Numerous aspects go into creating a product, and we get involved in so many things that we develop intricate webs for ourselves. As a result, we may become engrossed in activities that are unimportant to the product’s success.
Millions of dollars are spent each year on product development and launch. New items are constantly on the market, yet most of them fail.
Fact: Only one out of every five products will succeed, and even fewer will have a long life.
A successful product meets the designers’ goals while also pleasing the user. To be more exact:
- It fits the market
- Generates organic traffic
- Engages customers well
- Is routinely put to use by them
- Has a low churn rate
A product’s success depends on its ability to meet user requirements, and the product should provide significant value to its users.
If done correctly, product value and messaging will attract customers to the product. However, product experience is also a factor in determining a product’s long-term success.
The following examples exemplify impressive product successes.
I couldn’t begin without using Netflix as an example.
Netflix’s founders have been interested in streaming media since the company’s inception.
However, the market wasn’t nearly ready for a streaming service to come in and supplant traditional video stores when they initially launched.
Netflix was able to establish a significant presence in the industry quickly.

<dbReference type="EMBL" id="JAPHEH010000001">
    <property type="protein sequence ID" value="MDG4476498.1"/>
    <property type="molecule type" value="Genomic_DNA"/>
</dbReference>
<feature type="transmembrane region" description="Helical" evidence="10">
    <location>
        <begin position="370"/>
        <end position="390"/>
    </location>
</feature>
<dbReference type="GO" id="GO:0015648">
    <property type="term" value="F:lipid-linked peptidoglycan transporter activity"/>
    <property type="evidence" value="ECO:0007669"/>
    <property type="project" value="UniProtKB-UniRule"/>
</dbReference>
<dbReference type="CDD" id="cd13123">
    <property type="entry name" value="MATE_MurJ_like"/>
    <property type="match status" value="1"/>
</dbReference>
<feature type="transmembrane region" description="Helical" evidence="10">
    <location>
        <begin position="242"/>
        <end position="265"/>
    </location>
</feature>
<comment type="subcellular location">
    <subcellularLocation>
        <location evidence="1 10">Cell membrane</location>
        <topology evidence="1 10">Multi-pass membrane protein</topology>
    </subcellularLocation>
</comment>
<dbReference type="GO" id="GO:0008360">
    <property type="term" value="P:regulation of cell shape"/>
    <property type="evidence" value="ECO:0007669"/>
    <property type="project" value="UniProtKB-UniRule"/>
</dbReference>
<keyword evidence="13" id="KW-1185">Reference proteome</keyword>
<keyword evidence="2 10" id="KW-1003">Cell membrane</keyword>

Rather than wait and risk missing out on the potentially lucrative opportunity that streaming video looked to bring, Netflix pushed ahead and launched with a mail-order approach.
Netflix is now available in over 100 countries and has over 10,000 titles.
It’s unlikely that Netflix would have been as successful as it is today if it had started as a streaming service and the market (and internet capacity) weren’t ready to go directly to streaming.
During the pandemic, they faced a difficult challenge as they prepared to debut their V19 smartphone.
Their only concern was- how to use internet channels to duplicate the usual shopping experience and generate excitement around our new product? They wanted to consider this, given that in-person meetings were out of the question.
Vivo’s V19 smartphone was launched with augmented reality (AR) ad campaign on Facebook and Instagram Stories.
The business asked prospects to participate in a “virtual unwrapping” of the phone and even launched a contest based on a hashtag, targeting Indian consumers aged 18 to 35.
That is a smart move!
Finally, the tech company saw a 9.5-point boost in ad recall.
Isn’t it amazing how businesses have thrived in such a competitive environment?
The origin of Dropbox is back in 2007, and after only a few short years, it has risen to the top of the crowded cloud storage market.
After its IPO earlier this year (2022), the file storage and sharing company have hundreds of millions of customers and values at well over $10 billion.
Rather than creating a “market-ready” product and releasing it into the world, Dropbox’s founders opted to get a prototype of their product.